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Editorial: Safe injection sites worth considering

  • This June 7, 2017, photo shows hypodermic needles that were recovered from the Merrimack River in 2016, at the Clean River Facility facility in Methuen. Syringes left by drug users amid the heroin crisis are turning up everywhere.  AP FILE PHOTO


Tuesday, February 06, 2018

Northwestern District Attorney David E. Sullivan is right to call for “outside-the-box thinking” — including supervised injection facilities — to combat the scourge of opioid deaths plaguing communities in the Valley and across the country.

Sullivan also is correct when he describes as radical the concept of sanctioned places where people can inject illegal drugs such as heroin in medically supervised settings. Those facilities should be established only after careful study addressing issues including locating them in places that are easily accessible to people who are addicted and ensuring that those drug users are educated about treatment programs.

“Supervised injection facilities are not suitable for all communities — they may not be cost effective except in large cities,” Sullivan wrote in a column published in January by the Daily Hampshire Gazette. “But I think they, and the approach they take in treating drug users with care, are an option worthy of consideration as we suffer the toll this epidemic takes in lost lives and shattered families and communities.”

Sullivan joins an increasing number of health officials and politicians who are advocating for supervised sites that provide sterile injection equipment, access to medical staff, information about reducing the harm of drug use and referrals to addiction treatment. No such safe sites currently operate legally in the United States, and, in fact, they are illegal under federal law.

However, there are about 100 such facilities in nine other countries, mostly in Europe as well as Australia and Canada. The first in North America, Insite, opened in 2003 in Vancouver, British Columbia. Nurses at Insite have supervised drug injections by some 3.6 million people in 15 years, and while there have been more than 6,000 overdoses, no one has died there, according to the Associated Press.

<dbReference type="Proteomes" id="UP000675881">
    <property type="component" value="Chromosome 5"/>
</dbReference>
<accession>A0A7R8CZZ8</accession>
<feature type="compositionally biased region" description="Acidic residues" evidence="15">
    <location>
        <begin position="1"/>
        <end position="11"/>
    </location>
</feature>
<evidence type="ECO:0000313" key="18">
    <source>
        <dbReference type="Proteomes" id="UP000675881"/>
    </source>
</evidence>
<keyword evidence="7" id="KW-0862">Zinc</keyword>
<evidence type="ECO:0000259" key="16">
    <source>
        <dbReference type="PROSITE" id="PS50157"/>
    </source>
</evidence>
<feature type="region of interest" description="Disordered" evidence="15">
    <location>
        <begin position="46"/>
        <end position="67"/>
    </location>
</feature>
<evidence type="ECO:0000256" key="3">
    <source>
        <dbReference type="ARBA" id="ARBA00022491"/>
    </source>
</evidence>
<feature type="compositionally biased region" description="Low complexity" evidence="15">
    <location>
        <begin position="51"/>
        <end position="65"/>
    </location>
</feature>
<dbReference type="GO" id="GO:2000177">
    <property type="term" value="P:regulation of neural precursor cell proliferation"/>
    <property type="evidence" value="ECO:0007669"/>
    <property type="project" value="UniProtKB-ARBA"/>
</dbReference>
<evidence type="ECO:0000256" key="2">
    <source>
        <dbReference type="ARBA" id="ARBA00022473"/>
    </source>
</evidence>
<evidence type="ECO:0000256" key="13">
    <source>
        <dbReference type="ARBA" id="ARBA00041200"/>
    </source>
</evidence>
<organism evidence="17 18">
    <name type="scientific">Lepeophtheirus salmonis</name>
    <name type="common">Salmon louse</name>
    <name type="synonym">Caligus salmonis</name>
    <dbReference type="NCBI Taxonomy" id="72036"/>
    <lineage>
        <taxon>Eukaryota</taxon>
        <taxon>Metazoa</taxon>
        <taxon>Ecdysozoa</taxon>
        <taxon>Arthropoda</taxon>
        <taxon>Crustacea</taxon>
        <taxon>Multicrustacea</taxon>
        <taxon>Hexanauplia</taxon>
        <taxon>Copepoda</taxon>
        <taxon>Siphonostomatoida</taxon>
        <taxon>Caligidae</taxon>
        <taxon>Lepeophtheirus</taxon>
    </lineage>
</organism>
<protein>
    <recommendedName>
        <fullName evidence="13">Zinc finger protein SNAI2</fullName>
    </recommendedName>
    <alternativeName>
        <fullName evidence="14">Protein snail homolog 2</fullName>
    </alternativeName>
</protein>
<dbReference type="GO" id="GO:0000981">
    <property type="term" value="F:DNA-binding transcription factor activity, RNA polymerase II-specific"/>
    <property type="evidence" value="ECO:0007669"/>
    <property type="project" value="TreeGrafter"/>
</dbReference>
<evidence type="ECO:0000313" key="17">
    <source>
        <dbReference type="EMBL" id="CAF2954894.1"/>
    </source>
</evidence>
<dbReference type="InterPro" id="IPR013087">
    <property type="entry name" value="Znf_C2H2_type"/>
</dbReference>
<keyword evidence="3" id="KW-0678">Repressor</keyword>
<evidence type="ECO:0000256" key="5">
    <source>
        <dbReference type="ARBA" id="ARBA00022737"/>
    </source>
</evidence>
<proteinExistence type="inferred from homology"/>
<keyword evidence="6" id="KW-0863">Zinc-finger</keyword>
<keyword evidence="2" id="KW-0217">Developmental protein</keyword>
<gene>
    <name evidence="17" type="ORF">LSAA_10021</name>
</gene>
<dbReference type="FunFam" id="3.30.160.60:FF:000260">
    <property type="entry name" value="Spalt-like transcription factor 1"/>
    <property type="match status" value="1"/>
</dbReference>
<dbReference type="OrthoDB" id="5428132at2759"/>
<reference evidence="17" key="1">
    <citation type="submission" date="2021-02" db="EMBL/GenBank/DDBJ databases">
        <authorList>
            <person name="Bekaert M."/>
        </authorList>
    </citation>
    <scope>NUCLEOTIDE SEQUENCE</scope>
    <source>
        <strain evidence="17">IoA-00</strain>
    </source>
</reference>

In 2016, there were 2,069 unintentional deaths in Massachusetts related to opioids, including heroin, fentanyl and prescription pain pills such as OxyContin.

State Sen. William Brownsberger, D-Belmont, has filed legislation that would allow state health officials to permit safe injection sites. He said the intent of the bill, which awaits action, is to save lives and get addicts into treatment.

The Massachusetts Medical Society and Massachusetts Hospital Association support consideration of supervised injection facilities. The medical society issued a report last year citing research at the sites in Canada and Australia that suggests they reduce overdose deaths and increase access to drug treatment. The medical society recommended establishing a pilot supervised injection facility program in Massachusetts, and to seek an exemption from federal drug laws.

However, there are skeptics, including Republican Gov. Charlie Baker. He testified at a Statehouse hearing in January on legislation he filed addressing the opioid crisis that, among other things, would permit police and medical professionals to bring high-risk drug users to substance abuse treatment centers for up to 72 hours, even if they do not agree. The bill does not call for supervised injection sites.

“As far as the data I’ve seen is concerned, it has not demonstrated any legitimate success in creating a pathway to treatment,” Baker said. “The harm reduction argument I think is a much better one, but I’m kind of a hard sell on that one.”

Also last month, Philadelphia officials announced that the city is seeking private organizations to set up medically supervised drug injection facilities that also would offer access to sterile needles, the overdose-reversing drug naloxone (known by its brand name Narcan) and referral to treatment and social services.

Philadelphia officials visited Insite in Vancouver, as well as Seattle, where the City Council has included $1.3 million in the 2018 budget for a safe injection site. Philadelphia officials also released a scientific review of studies concluding that such facilities reduce deaths from drug overdoses; prevent HIV, Hepatitis C and other infections; and help drug users get into treatment.

Sullivan wrote in his column, “For people who think this idea is too radical, I would say this: In order to save lives, we need to look in a clear-eyed, rational way at what works and what doesn’t work.”

We hope the state approves legislation clearing the way for a pilot safe injections site. We encourage its placement in Hampshire or Franklin county where the top law enforcement official has a progressive view about using all possible tools to combat addiction.